Portland Area Real Estate Appraisal Discussion

Portland Appraiser Saved by Carbonite

I am an appraiser who embraces mobile technology to the extent that my business is completely digital; but with a paperless office comes the risk of computer failure.  Last Thursday the inevitable happened, in the midst of a job in the field, my computer crashed and refused to restart.  A hurried trip to a repair facility was not encouraging.  To my surprise, the technicians were unable to restart the computer without first resetting it and eliminating all files from the disk.  After resetting and testing, it was determined that there was nothing physically wrong with the computer hardware.  The technician speculated that a corrupted file probably caused the crash.

This misadventure represented a major setback.  Not only did I lose the time spent arranging the repair, I also had to bring a backup computer out of its mothball state.  That task was complicated by the fact that the backup had not been started in over two years.  The resulting wait seemed endless while operating, virus, and appraisal software went through innumerable updates (150 in Windows alone).  The single bit of good news in all of this is that I subscribe to Carbonite, an online backup service that only costs about $60 per year.  Every appraiser (or anyone with a computer) should subscribe to just such a service.

Carbonite normally works in the background, continuously backing up everything on your computer while you work.  It provides access to all active files, and even gives a 30-day look back at files deleted from the hard drive.  Note that backup services like Carbonite do not replace long-term storage for appraisers like a la mode’s Vault.  However, with Carbonite I was able to go online and download everything needed to get up and running again.  That included the most recently saved version of the appraisal file that I was working on, several other unfinished projects, all saved internet links, every software license, all saved software settings, everything on the desktop, and anything else that was not duplicated by the file sharing services I use (like Dropbox, Google Drive, and OneDrive).  Whew!  Thank you Carbonite.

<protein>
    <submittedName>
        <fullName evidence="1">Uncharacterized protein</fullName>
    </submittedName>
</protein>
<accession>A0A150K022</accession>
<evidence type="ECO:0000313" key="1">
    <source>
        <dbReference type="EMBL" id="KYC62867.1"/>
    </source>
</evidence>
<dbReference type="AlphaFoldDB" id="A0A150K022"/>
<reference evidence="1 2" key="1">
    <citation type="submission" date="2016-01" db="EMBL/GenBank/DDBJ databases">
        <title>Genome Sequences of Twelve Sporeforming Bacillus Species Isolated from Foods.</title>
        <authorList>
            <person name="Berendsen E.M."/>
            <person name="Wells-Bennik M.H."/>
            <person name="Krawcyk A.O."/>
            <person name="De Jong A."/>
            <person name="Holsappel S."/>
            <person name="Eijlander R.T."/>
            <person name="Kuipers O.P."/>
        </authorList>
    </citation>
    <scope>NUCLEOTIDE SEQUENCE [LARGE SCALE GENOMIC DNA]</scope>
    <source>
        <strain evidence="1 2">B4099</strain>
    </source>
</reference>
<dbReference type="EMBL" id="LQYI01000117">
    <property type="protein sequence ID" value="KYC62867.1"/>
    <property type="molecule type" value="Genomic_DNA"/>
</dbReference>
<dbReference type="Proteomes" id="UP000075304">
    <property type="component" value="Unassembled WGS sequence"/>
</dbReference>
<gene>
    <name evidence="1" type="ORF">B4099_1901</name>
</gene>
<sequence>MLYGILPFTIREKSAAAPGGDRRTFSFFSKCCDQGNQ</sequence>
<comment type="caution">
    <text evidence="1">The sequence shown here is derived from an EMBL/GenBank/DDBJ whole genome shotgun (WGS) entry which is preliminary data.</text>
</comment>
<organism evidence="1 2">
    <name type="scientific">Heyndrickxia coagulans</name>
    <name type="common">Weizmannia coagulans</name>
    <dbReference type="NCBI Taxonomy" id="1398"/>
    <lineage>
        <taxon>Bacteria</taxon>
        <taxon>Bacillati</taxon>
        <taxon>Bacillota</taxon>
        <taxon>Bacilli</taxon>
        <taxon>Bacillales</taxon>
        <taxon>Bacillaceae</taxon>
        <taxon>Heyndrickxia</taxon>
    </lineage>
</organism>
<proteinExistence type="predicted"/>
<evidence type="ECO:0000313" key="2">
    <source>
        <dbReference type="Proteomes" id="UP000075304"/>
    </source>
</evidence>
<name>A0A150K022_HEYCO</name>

Oh, and what is my takeaway from all of this?  I have learned that now the backup computer is coming out of the closet on the first day of each month for a little runtime and update.  That way, a future hardware or software failure will not catch me unprepared.

Did I leave anything out or do you want to join in the conversation?  Let me know in the comments below.

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Thanks for reading,

Gary F. Kristensen


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